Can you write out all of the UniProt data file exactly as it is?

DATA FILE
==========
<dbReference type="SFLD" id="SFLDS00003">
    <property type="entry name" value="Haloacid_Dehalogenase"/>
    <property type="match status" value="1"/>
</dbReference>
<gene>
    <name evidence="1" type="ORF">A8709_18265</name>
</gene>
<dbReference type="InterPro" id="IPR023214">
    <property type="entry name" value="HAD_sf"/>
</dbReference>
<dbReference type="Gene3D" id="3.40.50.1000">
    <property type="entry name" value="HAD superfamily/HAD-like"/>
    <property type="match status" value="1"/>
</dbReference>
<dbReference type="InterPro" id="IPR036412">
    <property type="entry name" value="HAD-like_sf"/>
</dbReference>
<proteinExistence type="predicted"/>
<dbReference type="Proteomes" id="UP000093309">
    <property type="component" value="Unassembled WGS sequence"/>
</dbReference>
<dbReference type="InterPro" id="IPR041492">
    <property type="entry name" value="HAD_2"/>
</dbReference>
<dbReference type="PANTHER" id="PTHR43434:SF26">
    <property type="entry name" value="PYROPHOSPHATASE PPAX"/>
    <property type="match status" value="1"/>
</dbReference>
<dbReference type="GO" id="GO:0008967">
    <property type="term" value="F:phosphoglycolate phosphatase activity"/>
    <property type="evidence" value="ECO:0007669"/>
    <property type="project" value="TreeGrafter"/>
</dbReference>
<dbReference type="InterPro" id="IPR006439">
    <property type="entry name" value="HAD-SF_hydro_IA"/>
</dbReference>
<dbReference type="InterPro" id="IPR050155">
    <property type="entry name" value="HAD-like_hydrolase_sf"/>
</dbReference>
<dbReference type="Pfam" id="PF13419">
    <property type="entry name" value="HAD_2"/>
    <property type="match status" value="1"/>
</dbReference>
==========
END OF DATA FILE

<dbReference type="SFLD" id="SFLDS00003">
    <property type="entry name" value="Haloacid_Dehalogenase"/>
    <property type="match status" value="1"/>
</dbReference>
<gene>
    <name evidence="1" type="ORF">A8709_18265</name>
</gene>
<dbReference type="InterPro" id="IPR023214">
    <property type="entry name" value="HAD_sf"/>
</dbReference>
<dbReference type="Gene3D" id="3.40.50.1000">
    <property type="entry name" value="HAD superfamily/HAD-like"/>
    <property type="match status" value="1"/>
</dbReference>
<dbReference type="InterPro" id="IPR036412">
    <property type="entry name" value="HAD-like_sf"/>
</dbReference>
<proteinExistence type="predicted"/>
<dbReference type="Proteomes" id="UP000093309">
    <property type="component" value="Unassembled WGS sequence"/>
</dbReference>
<dbReference type="InterPro" id="IPR041492">
    <property type="entry name" value="HAD_2"/>
</dbReference>
<dbReference type="PANTHER" id="PTHR43434:SF26">
    <property type="entry name" value="PYROPHOSPHATASE PPAX"/>
    <property type="match status" value="1"/>
</dbReference>
<dbReference type="GO" id="GO:0008967">
    <property type="term" value="F:phosphoglycolate phosphatase activity"/>
    <property type="evidence" value="ECO:0007669"/>
    <property type="project" value="TreeGrafter"/>
</dbReference>
<dbReference type="InterPro" id="IPR006439">
    <property type="entry name" value="HAD-SF_hydro_IA"/>
</dbReference>
<dbReference type="InterPro" id="IPR050155">
    <property type="entry name" value="HAD-like_hydrolase_sf"/>
</dbReference>
<dbReference type="Pfam" id="PF13419">
    <property type="entry name" value="HAD_2"/>
    <property type="match status" value="1"/>
</dbReference>